• Competition is healthy in most cases, so I don’t see how this is any different from High School or College. Everyone gets graded by management by some bell curve and people are still rewarded for popularity/recognition/distinctions.
  • Opportunities.
    • Big companies usually have a larger hierarchy of middle management and also a larger number of groups you can move laterally into. There are hundreds of different roles that can be taken on with unique experiences based on team build and process.  If you get an opportunity to step back and look at the company as a whole, you’ll find its own ecosystem of dependencies and you can see where you fit in best.
    • Smaller companies usually reproduce a similar, but smaller ecosystem depending on the specific product. They take the lean approach to deal with usually the same sized problems.  If you compare Google as a small company to Google today, you can see there’s definitely more time spent on research/dev and side projects.  Smaller companies may provide a form of this, but don’t have the same bandwidth of overhead to do so.
    • From a bigger picture, “opportunity” may also refer to staying connected with a larger network, but I believe these are not limited to the level 1 degree of separation. The importance of network/camraderie is in branching out further and getting your brand out there.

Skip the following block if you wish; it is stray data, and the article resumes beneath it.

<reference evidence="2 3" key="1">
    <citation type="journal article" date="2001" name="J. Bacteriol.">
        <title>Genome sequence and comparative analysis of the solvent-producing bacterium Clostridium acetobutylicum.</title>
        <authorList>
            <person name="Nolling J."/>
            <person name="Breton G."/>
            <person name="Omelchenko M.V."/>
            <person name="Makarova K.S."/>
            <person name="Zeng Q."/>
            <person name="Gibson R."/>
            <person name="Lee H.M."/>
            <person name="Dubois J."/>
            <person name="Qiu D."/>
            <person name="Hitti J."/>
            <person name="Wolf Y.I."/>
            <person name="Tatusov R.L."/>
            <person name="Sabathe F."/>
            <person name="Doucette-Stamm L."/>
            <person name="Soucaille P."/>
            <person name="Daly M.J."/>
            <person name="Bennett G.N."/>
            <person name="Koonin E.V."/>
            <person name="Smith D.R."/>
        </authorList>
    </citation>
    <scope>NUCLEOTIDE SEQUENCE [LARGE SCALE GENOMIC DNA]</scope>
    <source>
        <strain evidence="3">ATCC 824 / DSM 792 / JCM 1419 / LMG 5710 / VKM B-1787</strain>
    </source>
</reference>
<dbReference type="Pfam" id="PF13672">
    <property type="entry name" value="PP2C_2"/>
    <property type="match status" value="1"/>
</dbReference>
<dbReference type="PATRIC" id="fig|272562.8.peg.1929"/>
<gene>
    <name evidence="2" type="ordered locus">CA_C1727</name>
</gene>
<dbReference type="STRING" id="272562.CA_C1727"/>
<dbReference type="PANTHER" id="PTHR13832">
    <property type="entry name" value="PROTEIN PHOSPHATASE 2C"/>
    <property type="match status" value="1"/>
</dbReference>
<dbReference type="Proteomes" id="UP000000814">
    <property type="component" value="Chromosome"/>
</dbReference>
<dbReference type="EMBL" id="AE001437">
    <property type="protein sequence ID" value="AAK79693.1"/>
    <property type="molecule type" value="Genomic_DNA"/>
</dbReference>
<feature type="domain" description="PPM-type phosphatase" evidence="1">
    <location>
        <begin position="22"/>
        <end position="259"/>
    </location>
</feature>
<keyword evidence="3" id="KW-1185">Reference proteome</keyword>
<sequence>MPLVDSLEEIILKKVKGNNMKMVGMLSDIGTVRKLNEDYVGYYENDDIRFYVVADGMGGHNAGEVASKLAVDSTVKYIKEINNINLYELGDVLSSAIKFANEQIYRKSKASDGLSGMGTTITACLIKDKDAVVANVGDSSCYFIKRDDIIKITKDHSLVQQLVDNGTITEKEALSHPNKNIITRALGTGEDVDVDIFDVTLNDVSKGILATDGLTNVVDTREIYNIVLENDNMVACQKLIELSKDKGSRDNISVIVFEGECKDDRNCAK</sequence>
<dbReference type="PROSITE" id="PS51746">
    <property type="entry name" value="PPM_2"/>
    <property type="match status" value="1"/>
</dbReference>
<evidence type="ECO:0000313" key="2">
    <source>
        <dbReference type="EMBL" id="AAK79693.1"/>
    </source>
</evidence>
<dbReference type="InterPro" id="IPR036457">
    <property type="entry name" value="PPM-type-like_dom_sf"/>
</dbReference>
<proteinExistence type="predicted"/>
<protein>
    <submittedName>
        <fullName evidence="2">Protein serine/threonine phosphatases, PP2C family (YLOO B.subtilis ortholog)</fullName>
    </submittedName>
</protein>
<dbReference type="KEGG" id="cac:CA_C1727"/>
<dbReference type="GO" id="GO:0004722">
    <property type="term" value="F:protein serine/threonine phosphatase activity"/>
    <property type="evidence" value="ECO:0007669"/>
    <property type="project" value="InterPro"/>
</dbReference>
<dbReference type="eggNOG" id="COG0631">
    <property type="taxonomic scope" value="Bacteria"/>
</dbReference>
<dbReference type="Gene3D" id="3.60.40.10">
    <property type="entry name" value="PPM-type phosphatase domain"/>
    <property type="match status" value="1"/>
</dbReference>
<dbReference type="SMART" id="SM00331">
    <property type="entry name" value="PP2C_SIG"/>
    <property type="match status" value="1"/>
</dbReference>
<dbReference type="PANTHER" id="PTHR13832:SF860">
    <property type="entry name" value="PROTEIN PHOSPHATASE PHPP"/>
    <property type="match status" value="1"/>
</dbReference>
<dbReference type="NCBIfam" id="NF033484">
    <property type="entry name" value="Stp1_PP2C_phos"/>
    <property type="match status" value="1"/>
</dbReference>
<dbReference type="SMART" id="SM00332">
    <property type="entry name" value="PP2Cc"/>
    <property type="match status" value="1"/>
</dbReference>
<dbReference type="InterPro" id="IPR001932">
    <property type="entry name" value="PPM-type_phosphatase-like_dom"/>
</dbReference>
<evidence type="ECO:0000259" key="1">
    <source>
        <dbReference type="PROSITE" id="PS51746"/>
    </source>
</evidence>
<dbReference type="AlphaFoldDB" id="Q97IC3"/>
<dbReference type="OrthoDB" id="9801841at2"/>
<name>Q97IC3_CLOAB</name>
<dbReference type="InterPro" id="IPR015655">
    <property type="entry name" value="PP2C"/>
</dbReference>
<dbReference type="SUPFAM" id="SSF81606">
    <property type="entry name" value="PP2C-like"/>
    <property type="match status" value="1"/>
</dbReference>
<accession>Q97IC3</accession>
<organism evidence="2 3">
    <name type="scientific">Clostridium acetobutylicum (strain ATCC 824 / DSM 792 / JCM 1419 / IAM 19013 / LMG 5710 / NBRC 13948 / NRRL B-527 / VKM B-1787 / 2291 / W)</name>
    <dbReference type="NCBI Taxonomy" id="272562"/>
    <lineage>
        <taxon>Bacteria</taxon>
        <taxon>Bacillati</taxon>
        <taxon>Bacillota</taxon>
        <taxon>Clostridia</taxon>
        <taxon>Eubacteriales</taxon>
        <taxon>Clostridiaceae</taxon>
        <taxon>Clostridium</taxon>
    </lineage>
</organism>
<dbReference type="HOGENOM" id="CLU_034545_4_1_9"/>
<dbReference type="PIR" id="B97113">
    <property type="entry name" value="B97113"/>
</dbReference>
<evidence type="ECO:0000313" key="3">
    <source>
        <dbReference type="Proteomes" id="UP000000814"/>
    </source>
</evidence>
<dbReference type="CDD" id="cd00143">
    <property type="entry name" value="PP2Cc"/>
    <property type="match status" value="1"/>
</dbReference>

• Resume Builder.
    • Big companies with big names will often get your foot in the door for the next interview. When recruiters sift through resumes, they really do look for familiar name drop companies because they have contacts in those areas and can easily fact-check those roles.
    • Smaller companies that may be lesser known by most people in the world are fine if you’re entering the same industry and it’s a noted competitor for the new company you’re applying to.
    • That company’s reputation, no matter the size, will reflect your overall worth and value added. For example, financial institutions often look at the top performing sectors/products  within companies (instead of just overall company ranking). Either way, it’s all about getting through the screening. After that, I think one can easily give pros to their teams and experiences.
  • Experience.